## 3. Results

Phylogenetic trees generated under a relaxed-clock model of sequence evolution (figure 1) strongly supported previous findings that diversification rates in North American wood warblers have declined through time. A lineage-through-time (LTT) plot clearly indicates an excess of lineages early in the history of the wood warbler radiation (figure 2*a*) relative to the expected rate of lineage accumulation under a constant-rate model of diversification. Calculated *γ*-statistics for the MCC tree (−3.48) and for the posterior distribution of topologies and branch lengths (2.5 and 97.5% quantiles of −3.63 and −3.19, respectively) indicate highly significant temporal declines in diversification rates (*p*<0.001). This result is robust to assumptions about missing taxa: *γ* for the MCC tree is significant even when we assume that our tree contains only 25% of North American *Dendroica* species (*p*=0.019). There is little overlap between the distribution of *γ* calculated from the posterior distribution of phylogenetic trees and the corresponding null distributions assuming complete and incomplete sampling (figure 2*b*).

Model-based analyses of diversification provided strong support for density-dependent diversification in *Dendroica* wood warblers (table 1). Among the candidate models, the density-dependent exponential model provided the best approximation to the observed pattern of lineage accumulation through time (ΔAIC_{TS}=10.27). Diversification rates reconstructed using maximum-likelihood parameter estimates for this best-fit model (*λ*_{0}=71, *x*=1.47) suggest an explosive burst of diversification early in the history of the radiation (figure 3), followed by a rapid decline in per lineage diversification rates. In the electronic supplementary material (figures S2 and S3), we provide expected LTT curves for the three fitted rate-variable models and discuss how differences in these patterns relate to our ability to discriminate between density-dependent and continuous-decline models.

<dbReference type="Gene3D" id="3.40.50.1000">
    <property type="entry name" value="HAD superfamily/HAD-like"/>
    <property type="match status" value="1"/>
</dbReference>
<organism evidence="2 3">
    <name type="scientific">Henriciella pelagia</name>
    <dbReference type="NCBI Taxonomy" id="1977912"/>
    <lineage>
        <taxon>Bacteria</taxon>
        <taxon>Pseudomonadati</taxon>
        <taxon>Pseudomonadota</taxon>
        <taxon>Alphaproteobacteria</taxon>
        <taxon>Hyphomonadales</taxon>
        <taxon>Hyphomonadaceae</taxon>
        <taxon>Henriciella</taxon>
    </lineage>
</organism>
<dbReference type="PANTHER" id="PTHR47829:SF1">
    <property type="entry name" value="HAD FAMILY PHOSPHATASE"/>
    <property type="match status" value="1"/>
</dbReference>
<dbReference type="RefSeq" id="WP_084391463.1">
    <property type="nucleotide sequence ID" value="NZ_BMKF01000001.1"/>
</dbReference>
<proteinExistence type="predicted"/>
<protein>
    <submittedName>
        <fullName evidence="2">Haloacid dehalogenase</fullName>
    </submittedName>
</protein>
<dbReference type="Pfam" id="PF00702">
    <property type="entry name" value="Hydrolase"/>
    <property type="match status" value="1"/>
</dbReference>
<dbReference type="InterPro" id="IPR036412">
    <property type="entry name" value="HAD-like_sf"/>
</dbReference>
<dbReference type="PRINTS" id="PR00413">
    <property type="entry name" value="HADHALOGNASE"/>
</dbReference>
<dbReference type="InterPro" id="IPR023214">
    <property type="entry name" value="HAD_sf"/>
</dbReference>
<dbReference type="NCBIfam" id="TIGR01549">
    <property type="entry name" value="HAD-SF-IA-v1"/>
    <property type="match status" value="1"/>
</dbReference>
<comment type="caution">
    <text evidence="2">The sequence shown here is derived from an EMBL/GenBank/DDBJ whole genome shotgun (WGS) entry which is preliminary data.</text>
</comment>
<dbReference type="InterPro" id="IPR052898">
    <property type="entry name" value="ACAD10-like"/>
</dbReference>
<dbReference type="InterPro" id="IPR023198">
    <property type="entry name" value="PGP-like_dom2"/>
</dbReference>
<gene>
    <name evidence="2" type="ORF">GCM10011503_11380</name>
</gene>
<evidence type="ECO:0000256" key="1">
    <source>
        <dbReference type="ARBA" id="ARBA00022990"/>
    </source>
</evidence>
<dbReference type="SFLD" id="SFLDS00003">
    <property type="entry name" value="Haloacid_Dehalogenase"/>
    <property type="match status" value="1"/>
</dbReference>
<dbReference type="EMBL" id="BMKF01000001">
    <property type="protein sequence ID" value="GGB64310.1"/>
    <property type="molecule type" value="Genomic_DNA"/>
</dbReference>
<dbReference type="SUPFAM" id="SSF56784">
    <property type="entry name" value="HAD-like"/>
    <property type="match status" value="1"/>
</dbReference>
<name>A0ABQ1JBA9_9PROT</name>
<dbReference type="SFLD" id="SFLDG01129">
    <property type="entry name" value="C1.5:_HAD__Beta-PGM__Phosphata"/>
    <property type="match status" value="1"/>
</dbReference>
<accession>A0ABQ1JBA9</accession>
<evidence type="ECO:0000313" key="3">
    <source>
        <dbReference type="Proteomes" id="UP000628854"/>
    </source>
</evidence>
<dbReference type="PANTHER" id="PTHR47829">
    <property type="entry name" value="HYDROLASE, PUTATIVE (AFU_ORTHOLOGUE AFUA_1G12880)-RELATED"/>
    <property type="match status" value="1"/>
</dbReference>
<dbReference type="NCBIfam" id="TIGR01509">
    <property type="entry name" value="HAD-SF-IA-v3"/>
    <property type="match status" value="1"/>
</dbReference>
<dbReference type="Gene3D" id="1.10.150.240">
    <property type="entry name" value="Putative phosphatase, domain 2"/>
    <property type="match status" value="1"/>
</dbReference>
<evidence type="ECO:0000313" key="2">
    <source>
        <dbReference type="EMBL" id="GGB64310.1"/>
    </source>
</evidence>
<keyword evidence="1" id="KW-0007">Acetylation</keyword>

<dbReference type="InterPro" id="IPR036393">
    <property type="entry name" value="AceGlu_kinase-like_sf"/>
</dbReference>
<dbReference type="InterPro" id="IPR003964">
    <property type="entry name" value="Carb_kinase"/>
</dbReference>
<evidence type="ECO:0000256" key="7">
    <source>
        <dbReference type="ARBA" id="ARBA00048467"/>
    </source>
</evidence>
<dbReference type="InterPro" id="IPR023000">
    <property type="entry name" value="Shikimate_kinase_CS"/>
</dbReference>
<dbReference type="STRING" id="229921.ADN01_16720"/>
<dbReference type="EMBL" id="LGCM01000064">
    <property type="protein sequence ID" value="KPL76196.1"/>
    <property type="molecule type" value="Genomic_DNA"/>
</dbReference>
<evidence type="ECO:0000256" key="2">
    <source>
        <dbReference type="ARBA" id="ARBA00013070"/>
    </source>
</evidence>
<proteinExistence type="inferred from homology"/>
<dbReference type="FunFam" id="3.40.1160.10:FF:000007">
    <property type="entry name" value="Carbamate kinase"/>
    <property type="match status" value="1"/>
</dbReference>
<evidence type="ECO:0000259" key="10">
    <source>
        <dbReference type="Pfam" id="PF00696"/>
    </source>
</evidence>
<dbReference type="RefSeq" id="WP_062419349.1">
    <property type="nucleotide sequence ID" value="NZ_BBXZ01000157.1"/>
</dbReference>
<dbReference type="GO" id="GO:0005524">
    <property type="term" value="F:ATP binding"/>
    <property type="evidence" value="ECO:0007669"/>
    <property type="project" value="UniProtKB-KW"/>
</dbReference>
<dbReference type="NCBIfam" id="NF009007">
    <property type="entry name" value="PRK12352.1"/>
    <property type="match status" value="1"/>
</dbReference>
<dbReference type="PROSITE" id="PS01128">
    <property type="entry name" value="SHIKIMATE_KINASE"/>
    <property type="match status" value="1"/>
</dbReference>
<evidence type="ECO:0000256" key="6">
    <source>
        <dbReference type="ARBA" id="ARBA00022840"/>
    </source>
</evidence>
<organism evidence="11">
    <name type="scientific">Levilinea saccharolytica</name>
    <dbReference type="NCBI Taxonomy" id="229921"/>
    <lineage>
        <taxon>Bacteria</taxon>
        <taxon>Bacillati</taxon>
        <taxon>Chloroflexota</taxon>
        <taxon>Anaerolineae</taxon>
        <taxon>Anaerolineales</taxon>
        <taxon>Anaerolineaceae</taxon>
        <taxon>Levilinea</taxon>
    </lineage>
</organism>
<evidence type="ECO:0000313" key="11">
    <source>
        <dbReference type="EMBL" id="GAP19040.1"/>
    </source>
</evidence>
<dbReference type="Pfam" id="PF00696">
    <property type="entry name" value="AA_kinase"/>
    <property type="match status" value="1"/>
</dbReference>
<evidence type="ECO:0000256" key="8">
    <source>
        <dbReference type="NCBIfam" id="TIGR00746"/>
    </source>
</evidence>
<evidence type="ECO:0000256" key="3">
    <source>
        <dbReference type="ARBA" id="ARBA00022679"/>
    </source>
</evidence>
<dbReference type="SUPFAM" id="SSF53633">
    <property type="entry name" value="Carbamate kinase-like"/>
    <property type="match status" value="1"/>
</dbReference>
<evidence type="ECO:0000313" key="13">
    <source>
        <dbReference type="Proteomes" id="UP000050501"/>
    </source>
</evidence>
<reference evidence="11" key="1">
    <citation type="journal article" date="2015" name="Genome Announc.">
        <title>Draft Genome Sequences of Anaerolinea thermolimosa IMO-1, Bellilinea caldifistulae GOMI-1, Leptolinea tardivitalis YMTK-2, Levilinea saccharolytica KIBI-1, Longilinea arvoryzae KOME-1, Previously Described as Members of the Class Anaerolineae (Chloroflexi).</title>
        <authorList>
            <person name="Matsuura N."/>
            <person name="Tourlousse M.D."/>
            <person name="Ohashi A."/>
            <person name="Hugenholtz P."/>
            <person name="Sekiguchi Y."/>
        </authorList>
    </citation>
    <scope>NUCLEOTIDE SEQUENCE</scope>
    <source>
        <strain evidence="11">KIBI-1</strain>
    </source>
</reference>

To test whether our results were robust to uncertainty in phylogeny estimation and assumptions about the completeness of taxon sampling, we tabulated the distribution of ΔAIC_{TS} from the posterior distribution of trees and branch lengths sampled using MCMC. We compared this distribution with the null distribution generated by simulating phylogenies under both constant-rate and continuous-decline models of diversification with and without incomplete sampling. If ΔAIC_{TS} is characterized by an exceptionally high type I error rate, we expect density-dependent models to consistently fit the data better than continuous-decline models, even when diversification rates have not declined in density-dependent fashion.